Measurements and modelling of seasonal snow characteristics for interpreting passive microwave observations

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http://hdl.handle.net/10138/308381
Title: Measurements and modelling of seasonal snow characteristics for interpreting passive microwave observations
Author: Leppänen, Leena
Date: 2019-12
Belongs to series: Finnish Meteorological Institute Contributions 158
ISBN: 978-952-336-091-4
ISSN: 0782-6117
URI: http://hdl.handle.net/10138/308381
Abstract: Information on snow water equivalent (SWE) of seasonal snow is used for various purposes, including longterm climate monitoring and river discharge forecasting. Global monitoring of SWE is made feasible through remote sensing. Currently, passive microwave observations are utilized for SWE retrievals. The main challenges in the interpretation of microwave observations include the spatial variability of snow characteristics and the inaccurate characterization of snow microstructure in retrieval algorithms. Even a minor variability in snow microstructure has a notable impact to microwave emission from the snowpack. This thesis work aims to improve snow microstructure modelling and measurement methods, and understanding the influence of snow microstructure to passive microwave observations, in order to enable a more accurate SWE estimation from remote sensing observations. The thesis work applies two types of models: physical snow models and radiative transfer models that simulate microwave emission. The physical snow models use meteorological driving data to simulate physical snow characteristics, such as SWE and snow microstructure. Models are used for different purposes such as hydrological simulations and avalanche forecasting. On the other hand, microwave emission models use physical snow characteristics for predicting microwave emission from a snowpack. Microwave emission models are applied for the interpretation of spaceborne passive microwave remote sensing observations, for example. In this study, physical snow model simulations and microwave emission model simulations are compared with field observations to investigate problems in characterizing snow for microwave emission models. An extensive set of manual field measurements of snow characteristics is used for the comparisons. The measurements are collected from taiga snow in Sodankylä, northern Finland. The representativeness of the measurements is defined by investigating the spatial and temporal variability of snow characteristics. The work includes studies on microwave emission modelling from natural snowpacks and from excavated snow slabs. Radiometric observations of microwave emission from natural snowpacks are compared with simulations from three microwave emission models coupled with three physical snow models. Additionally, homogenous snow samples are excavated from the natural snowpack during the Arctic Snow Microstructure Experiment, and the incident snow characteristics and microwave emission characteristics are measured with an experimental set-up developed for this study. Predictions of two microwave emission models are compared with the radiometric observations of collected snow samples. The results indicate that none of the model configurations can accurately simulate the microwave emission from natural snowpack or snow samples. The results also suggest that the characterization of microstructure in the applied microwave emission models is not adequate.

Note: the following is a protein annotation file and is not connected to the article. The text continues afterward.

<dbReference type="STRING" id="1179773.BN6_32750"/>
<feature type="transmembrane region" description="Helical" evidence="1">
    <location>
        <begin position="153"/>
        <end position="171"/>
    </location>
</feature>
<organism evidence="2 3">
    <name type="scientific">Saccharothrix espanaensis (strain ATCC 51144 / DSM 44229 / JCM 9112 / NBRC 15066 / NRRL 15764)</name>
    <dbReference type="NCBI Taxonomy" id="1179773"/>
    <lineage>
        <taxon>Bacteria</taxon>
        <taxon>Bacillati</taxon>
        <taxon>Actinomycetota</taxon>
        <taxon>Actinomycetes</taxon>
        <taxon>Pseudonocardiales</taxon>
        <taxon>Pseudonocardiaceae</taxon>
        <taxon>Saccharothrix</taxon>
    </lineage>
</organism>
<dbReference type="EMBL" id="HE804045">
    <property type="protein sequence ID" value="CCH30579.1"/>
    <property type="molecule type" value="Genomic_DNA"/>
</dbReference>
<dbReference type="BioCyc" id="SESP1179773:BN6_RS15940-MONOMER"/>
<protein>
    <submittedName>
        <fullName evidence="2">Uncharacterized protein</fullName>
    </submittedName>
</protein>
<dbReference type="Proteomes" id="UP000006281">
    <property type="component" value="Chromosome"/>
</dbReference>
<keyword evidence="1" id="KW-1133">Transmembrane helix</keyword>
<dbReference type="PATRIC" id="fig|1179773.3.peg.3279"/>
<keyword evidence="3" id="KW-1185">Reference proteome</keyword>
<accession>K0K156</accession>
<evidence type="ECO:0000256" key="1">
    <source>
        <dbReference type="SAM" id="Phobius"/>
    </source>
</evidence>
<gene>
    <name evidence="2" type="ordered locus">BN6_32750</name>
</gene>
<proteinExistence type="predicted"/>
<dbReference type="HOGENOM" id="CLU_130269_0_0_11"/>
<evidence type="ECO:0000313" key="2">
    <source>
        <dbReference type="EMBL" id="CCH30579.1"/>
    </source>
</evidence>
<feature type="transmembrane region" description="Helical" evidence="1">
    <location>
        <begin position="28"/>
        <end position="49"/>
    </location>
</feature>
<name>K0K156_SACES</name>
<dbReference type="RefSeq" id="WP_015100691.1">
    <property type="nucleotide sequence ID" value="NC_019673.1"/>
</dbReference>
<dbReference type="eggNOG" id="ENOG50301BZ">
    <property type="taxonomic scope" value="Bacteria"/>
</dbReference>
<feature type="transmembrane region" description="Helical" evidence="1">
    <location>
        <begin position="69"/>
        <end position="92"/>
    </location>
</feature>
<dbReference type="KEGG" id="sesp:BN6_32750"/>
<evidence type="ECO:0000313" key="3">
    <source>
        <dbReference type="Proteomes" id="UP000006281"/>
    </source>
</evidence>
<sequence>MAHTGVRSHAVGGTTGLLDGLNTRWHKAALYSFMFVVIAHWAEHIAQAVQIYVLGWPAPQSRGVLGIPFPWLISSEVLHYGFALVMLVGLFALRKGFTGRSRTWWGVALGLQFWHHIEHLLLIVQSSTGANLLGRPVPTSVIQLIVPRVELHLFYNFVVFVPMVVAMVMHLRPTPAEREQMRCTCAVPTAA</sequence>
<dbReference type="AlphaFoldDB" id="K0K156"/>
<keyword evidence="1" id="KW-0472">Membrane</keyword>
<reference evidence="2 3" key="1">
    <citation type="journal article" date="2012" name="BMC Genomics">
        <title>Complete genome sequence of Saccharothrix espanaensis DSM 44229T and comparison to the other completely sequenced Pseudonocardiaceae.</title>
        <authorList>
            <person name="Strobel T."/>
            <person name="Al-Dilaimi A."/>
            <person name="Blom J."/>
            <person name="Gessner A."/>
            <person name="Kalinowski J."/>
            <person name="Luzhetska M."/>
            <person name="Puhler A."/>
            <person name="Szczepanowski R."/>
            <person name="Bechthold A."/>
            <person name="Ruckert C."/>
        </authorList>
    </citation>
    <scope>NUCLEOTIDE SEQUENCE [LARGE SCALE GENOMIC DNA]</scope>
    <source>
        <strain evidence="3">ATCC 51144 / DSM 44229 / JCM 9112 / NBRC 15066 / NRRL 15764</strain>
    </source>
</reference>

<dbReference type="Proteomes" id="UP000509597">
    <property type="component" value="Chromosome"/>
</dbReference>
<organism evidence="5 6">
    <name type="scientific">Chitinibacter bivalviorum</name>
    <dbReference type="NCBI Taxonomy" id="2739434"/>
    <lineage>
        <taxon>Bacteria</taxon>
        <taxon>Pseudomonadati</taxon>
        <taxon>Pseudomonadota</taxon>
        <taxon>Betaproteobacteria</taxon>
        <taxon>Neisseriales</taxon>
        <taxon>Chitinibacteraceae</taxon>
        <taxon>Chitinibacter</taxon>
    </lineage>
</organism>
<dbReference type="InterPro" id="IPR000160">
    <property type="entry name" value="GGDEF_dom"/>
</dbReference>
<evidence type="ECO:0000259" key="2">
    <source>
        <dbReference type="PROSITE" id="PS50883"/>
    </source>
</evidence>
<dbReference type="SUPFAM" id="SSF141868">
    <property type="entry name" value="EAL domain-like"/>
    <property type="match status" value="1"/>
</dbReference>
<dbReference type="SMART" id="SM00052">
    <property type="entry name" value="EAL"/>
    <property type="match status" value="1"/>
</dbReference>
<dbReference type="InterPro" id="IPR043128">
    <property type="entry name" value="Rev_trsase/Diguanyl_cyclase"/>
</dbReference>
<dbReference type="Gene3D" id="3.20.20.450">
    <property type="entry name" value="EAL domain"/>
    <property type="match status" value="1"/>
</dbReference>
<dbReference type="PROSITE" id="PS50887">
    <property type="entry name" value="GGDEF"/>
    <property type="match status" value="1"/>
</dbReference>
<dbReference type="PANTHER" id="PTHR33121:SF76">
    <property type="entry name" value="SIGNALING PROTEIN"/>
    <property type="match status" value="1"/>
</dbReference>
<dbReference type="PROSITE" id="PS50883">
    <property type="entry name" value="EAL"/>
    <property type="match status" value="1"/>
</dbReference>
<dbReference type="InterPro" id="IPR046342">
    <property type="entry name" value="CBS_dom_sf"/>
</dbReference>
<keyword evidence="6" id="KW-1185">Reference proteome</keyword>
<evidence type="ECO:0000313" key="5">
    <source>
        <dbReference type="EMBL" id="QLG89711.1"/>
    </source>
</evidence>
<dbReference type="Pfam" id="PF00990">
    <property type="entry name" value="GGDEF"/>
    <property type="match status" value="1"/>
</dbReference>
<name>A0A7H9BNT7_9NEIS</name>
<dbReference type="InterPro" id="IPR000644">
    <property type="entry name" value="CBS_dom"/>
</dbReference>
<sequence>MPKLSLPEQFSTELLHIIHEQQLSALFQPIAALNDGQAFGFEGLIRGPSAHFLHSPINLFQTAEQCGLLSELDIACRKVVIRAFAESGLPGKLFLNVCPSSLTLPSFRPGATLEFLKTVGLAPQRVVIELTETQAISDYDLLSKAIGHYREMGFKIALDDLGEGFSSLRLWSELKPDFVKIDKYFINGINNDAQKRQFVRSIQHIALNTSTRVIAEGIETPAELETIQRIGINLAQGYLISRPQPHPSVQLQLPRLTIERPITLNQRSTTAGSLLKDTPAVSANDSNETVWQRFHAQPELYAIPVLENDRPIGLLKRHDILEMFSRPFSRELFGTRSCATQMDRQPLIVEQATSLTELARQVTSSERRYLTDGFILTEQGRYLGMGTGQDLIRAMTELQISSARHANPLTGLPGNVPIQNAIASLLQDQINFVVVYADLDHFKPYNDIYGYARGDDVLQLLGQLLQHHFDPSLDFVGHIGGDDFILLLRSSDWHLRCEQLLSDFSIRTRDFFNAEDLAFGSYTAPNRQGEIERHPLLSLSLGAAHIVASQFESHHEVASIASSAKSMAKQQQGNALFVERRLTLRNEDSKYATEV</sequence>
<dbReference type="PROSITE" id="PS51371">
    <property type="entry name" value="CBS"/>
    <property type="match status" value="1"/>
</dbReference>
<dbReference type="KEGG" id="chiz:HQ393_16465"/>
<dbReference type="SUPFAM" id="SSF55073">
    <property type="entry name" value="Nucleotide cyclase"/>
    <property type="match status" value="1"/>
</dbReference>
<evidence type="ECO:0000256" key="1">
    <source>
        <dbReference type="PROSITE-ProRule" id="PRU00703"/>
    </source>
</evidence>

Subject: Snow
Remote sensing
Microwave radiation
Microstructure


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